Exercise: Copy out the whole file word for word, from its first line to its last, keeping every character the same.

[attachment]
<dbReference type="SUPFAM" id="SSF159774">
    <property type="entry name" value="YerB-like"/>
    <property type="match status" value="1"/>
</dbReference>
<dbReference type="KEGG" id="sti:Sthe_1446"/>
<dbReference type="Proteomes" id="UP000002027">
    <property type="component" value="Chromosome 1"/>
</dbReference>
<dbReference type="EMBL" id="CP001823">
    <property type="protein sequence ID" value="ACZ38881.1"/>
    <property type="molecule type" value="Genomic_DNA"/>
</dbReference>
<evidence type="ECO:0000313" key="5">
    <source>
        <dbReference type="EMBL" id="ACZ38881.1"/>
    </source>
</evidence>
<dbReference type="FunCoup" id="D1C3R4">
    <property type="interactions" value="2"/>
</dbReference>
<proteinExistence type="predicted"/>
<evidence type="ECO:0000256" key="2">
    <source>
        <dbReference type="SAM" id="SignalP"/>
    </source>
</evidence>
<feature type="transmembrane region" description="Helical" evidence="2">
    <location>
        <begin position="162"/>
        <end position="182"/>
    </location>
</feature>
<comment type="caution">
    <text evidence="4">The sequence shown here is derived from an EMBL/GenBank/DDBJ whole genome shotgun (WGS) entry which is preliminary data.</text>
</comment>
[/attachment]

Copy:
<dbReference type="SUPFAM" id="SSF159774">
    <property type="entry name" value="YerB-like"/>
    <property type="match status" value="1"/>
</dbReference>
<dbReference type="KEGG" id="sti:Sthe_1446"/>
<dbReference type="Proteomes" id="UP000002027">
    <property type="component" value="Chromosome 1"/>
</dbReference>
<dbReference type="EMBL" id="CP001823">
    <property type="protein sequence ID" value="ACZ38881.1"/>
    <property type="molecule type" value="Genomic_DNA"/>
</dbReference>
<evidence type="ECO:0000313" key="5">
    <source>
        <dbReference type="EMBL" id="ACZ38881.1"/>
    </source>
</evidence>
<dbReference type="FunCoup" id="D1C3R4">
    <property type="interactions" value="2"/>
</dbReference>
<proteinExistence type="predicted"/>
<evidence type="ECO:0000256" key="2">
    <source>
        <dbReference type="SAM" id="SignalP"/>
    </source>
</evidence>
<feature type="transmembrane region" description="Helical" evidence="2">
    <location>
        <begin position="162"/>
        <end position="182"/>
    </location>
</feature>
<comment type="caution">
    <text evidence="4">The sequence shown here is derived from an EMBL/GenBank/DDBJ whole genome shotgun (WGS) entry which is preliminary data.</text>
</comment>